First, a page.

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Orlando Do's and Don'ts | T+L Family

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Photo: The Walt Disney Company

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Do

Go easy on the extras when purchasing Walt Disney World tickets (407/934-7639; waltdisneyworld.com; one-day, one-park pass for adults $71, kids $60). There are four Disney theme parks to tackle: Magic Kingdom (kiddie rides and the iconic castle), Epcot (World’s Fair fare), Disney’s Hollywood Studios (Tinseltown celebrated), and Animal Kingdom (lions and tigers and mice, oh my!). Many folks have had their fill after a long weekend—which means you shouldn’t let the reservations agent talk you into add-ons you won’t have time for. Water-park passes?If you only have a few days, fuhgetaboutit.

Don’t

Bother chasing after discounted tickets. Advance purchases from Disney or third-party wholesalers knock off only a few bucks. (However, Universal Orlando, 10 minutes from Disney World, regularly posts excellent deals at universalorlando.com.)

Do

Spring for one of Disney’s eight "deluxe" resorts, such as The Polynesian (407/934-7639; waltdisneyworld.com; doubles from $465), if you’re after convenience and comfort. They’re fancifully designed, well-situated, and, like all on-campus hotels, offer guests early entrée to a different park each day, free parking, and free airport shuttles. Less expensive, if a bit less thrilling: Sheraton’s Dolphin, Westin’s Swan, and a ­Hilton—three of the better non-Disney-owned hotels that have sprouted right on Disney’s turf.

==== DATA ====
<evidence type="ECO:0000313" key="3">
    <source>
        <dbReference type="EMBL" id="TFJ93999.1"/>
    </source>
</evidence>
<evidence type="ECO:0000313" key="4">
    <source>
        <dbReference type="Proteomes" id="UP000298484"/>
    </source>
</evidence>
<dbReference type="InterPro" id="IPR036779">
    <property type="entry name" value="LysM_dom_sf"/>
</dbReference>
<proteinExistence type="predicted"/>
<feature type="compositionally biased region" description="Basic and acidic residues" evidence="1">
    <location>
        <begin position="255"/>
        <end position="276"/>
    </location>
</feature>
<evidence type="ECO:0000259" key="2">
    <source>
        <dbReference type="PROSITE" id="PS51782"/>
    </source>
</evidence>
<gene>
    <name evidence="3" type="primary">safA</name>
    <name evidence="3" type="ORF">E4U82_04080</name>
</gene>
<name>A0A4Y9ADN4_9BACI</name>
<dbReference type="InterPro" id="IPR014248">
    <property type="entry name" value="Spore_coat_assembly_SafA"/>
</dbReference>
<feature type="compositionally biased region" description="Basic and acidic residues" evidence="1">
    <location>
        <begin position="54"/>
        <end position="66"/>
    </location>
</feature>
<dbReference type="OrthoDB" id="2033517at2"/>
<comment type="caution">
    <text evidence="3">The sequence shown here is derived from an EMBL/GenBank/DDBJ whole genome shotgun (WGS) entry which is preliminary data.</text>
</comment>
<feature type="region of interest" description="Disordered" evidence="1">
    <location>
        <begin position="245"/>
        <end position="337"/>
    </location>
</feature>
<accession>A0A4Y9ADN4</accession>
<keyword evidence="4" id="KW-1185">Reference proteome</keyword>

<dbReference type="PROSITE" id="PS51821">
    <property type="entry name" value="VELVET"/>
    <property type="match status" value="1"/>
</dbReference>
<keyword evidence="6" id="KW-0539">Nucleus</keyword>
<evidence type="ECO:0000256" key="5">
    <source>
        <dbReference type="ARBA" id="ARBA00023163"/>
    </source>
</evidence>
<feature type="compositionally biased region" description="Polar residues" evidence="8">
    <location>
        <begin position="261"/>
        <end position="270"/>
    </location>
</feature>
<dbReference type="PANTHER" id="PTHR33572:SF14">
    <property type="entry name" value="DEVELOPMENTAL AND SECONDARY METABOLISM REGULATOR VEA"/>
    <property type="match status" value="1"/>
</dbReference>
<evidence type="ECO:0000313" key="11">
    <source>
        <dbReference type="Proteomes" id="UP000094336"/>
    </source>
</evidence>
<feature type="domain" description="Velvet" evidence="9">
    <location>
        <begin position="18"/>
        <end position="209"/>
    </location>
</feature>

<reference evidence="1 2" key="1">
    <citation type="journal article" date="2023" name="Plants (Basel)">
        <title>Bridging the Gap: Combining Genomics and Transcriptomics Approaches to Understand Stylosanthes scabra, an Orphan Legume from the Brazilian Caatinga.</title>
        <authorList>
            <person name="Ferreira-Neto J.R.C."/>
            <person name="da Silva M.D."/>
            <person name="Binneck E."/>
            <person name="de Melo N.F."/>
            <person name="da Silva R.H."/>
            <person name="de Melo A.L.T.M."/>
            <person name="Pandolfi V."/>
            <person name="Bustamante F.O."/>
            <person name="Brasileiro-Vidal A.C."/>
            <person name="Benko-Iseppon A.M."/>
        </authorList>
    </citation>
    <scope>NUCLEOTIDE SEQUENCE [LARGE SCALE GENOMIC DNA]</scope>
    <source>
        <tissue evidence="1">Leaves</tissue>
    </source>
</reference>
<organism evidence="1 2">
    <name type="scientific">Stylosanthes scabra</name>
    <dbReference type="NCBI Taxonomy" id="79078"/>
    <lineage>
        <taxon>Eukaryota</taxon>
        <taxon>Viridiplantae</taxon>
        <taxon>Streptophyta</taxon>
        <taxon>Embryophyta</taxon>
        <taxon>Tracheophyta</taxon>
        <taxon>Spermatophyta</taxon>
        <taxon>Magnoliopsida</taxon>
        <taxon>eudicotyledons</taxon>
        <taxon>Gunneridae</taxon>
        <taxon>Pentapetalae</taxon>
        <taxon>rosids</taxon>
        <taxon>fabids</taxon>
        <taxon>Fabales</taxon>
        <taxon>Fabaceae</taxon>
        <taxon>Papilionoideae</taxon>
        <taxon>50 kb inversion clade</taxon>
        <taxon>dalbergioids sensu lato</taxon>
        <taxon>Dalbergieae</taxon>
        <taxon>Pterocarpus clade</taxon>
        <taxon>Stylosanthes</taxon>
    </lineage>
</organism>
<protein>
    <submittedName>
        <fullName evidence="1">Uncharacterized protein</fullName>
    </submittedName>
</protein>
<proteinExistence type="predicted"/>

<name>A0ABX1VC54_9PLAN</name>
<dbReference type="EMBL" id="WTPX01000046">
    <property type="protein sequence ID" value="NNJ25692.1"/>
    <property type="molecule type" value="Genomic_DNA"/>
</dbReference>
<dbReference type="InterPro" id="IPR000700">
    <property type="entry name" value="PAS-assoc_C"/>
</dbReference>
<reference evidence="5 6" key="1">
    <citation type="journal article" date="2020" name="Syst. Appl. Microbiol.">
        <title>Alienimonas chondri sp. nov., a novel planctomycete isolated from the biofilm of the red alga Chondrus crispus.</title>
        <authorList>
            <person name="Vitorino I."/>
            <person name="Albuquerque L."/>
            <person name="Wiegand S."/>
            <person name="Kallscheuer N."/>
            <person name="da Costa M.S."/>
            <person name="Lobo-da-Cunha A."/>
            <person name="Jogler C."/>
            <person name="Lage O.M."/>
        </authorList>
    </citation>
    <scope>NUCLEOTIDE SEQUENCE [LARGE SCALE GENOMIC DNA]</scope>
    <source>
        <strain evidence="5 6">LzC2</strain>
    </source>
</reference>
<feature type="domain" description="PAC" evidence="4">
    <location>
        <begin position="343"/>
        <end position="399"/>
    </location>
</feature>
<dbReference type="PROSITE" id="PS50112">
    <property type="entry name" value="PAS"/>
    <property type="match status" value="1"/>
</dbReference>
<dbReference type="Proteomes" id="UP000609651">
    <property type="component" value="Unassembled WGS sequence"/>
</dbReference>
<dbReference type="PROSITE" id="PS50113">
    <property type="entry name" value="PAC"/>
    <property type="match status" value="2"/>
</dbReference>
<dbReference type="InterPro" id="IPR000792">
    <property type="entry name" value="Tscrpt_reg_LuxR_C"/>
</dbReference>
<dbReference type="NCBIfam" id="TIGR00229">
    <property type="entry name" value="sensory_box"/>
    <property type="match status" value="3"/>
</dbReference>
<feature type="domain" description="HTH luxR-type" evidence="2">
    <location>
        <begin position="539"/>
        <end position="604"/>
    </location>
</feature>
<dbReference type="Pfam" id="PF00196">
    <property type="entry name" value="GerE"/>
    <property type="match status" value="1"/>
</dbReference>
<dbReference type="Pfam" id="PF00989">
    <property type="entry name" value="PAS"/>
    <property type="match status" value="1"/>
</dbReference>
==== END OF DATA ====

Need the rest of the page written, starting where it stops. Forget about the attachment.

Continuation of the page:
Don’t

Pay more for that room with a view. You likely won’t be there enough to enjoy it.

Do

Consider renting as a way to curb lodging costs. There are literally hundreds of available houses, many with their own pools, just a mile or two from Disney World. Web sites with rental listings: vacationwithconfidence.com, tropicalpalms.com, and allstarvacationhomes.com. Nightly rates start as low as $88 for a pastel cottage; a two-bedroom condo can be had for $588 for a week—not much more than the price for a night at one of the nicer Disney properties.

Don’t

Opt for Disney’s budget digs—the Pop Century and three All Star hotels—especially during school breaks. Yes, they’re on park premises, which has its pluses, but they’re crowded and as far from the action as scores of cheaper hotels on U.S. 192 and International Drive.

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